Canadian households that rely on publicly funded income supports are much more likely to face food insecurity than those reliant on employment income, according to new research from the University of Toronto.
The study is one of the most comprehensive to elucidate the socio-demographics of food insecurity in Canada, and it shows wide disparities in risk by province and territory, age and Indigeneity, among other factors.
Food insecurity is the inadequate or uncertain access to food due to financial constraint, and a growing body of evidence shows it has major effects on physical and mental health, and health-care costs.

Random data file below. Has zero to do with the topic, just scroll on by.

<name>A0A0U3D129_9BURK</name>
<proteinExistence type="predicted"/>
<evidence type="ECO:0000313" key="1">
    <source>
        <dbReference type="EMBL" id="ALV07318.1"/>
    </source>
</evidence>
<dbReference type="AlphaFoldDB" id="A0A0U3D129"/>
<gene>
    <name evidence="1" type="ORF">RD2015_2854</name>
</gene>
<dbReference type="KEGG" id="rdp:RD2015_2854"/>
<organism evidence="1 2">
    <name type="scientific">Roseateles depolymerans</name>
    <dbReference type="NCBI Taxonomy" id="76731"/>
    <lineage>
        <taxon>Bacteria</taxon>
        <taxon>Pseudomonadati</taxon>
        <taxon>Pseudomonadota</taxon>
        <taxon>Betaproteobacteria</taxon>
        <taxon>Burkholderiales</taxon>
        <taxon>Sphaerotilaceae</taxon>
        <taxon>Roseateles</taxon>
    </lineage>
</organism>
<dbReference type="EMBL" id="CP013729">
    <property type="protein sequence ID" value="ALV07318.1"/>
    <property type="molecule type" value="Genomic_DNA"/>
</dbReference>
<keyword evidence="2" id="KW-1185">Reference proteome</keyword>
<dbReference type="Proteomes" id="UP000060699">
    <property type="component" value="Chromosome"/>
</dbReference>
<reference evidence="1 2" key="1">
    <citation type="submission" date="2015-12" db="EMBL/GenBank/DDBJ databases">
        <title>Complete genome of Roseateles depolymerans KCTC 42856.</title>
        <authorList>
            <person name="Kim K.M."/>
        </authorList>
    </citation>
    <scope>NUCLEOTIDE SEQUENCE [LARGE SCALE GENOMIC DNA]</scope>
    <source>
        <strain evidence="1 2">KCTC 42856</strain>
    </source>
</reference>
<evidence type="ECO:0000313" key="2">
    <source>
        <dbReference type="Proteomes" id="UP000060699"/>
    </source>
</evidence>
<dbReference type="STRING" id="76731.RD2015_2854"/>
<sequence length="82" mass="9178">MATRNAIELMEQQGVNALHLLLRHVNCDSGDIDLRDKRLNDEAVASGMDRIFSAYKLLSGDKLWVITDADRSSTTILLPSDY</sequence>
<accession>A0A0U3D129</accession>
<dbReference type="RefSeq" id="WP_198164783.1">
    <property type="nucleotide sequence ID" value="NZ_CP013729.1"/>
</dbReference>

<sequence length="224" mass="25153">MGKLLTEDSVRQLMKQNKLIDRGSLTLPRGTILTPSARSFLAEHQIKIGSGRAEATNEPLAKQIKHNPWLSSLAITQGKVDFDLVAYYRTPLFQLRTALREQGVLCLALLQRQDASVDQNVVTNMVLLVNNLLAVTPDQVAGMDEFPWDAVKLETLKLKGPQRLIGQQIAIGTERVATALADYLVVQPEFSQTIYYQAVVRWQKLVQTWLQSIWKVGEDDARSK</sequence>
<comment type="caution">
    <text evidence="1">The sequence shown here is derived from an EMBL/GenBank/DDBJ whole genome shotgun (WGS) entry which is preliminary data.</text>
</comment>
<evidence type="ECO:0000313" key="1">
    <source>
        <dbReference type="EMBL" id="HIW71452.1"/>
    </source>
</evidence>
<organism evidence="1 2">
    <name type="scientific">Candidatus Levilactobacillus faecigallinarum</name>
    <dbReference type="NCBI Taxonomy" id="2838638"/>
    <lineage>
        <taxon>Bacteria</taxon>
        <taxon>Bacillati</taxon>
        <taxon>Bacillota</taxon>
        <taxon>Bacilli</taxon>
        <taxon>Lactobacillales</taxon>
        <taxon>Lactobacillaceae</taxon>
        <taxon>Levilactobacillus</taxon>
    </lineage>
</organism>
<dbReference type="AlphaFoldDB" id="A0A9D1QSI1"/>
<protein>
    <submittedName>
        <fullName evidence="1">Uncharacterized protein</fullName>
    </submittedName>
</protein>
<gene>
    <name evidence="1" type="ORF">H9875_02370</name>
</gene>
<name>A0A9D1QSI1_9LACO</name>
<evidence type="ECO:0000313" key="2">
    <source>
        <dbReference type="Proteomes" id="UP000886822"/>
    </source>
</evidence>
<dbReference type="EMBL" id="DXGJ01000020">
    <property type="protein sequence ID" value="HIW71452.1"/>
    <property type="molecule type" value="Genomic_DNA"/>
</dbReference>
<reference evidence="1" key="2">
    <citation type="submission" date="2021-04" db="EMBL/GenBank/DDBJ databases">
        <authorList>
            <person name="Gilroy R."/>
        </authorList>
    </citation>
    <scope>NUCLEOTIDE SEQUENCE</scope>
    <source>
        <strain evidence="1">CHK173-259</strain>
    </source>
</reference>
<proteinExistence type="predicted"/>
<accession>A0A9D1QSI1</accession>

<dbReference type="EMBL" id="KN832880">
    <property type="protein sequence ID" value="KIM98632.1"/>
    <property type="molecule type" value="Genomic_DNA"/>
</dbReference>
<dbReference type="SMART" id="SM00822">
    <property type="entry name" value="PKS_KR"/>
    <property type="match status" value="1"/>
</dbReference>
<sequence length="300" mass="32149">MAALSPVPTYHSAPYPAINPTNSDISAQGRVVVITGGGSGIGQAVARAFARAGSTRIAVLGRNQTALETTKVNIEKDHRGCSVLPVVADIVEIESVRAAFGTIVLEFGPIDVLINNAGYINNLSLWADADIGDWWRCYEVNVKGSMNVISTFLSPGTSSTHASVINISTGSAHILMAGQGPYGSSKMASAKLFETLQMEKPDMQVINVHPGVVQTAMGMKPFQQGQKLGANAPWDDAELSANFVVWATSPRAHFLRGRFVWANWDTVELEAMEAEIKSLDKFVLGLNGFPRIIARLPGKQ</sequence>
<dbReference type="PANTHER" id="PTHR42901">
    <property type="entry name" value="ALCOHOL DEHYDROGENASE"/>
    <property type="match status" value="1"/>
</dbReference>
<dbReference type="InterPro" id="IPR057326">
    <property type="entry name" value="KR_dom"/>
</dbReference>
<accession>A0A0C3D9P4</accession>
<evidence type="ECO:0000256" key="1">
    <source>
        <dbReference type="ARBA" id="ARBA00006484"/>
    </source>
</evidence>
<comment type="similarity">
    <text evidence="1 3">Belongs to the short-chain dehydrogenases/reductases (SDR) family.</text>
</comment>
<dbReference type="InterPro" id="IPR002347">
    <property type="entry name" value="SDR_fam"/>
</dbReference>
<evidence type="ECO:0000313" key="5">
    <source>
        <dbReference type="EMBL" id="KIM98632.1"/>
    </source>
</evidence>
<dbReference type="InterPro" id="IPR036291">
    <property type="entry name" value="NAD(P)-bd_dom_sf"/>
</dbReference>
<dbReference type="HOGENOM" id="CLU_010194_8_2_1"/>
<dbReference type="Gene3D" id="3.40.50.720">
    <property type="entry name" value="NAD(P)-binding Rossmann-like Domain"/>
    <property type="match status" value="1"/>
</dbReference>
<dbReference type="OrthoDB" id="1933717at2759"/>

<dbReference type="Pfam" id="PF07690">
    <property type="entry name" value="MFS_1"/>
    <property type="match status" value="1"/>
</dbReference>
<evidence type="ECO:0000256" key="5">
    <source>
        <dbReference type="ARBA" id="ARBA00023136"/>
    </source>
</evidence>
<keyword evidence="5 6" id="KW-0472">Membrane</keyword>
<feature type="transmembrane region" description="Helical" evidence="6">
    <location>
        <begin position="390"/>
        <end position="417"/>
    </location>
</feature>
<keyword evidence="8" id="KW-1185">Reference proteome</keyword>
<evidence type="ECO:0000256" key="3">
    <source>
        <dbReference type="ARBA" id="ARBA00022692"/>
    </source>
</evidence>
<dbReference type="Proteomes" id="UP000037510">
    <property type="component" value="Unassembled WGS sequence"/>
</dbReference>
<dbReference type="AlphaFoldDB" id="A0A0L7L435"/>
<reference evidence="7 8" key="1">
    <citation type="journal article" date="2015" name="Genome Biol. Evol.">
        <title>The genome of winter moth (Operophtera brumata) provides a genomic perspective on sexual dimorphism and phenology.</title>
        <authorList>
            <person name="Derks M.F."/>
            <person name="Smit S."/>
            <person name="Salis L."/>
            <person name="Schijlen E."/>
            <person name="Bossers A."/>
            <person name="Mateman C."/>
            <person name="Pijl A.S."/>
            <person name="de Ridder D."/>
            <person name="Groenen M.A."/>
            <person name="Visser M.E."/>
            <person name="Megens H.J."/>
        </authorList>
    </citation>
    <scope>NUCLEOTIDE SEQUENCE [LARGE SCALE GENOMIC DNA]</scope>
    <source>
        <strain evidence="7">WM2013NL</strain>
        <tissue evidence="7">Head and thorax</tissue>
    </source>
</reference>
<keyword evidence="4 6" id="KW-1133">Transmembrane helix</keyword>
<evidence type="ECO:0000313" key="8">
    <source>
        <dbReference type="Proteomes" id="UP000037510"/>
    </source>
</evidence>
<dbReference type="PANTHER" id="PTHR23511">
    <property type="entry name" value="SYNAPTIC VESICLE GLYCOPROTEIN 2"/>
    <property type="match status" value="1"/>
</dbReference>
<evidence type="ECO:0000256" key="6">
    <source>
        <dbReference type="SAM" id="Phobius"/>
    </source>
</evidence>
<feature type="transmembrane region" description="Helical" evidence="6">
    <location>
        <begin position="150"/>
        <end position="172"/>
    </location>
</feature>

Income supports associated with a high risk of food insecurity included social assistance, employment insurance and workers’ compensation, the researchers found – even after controlling for education, household composition and many other factors. Households reliant on social assistance were almost three times more likely to be food-insecure, and 16 times more likely when the researchers did not control for other factors.
Continue reading this University of Toronto news story on our new research, published in BMC Public Health.
Access the article at:
Tarasuk VS, Fafard St-Germain AA, Mitchell A. Geographic and socio-demographic predictors of household food insecurity in Canada, 2011-12. BMC Public Health 2019;19. https://doi.org/10.1186/s12889-018-6344-2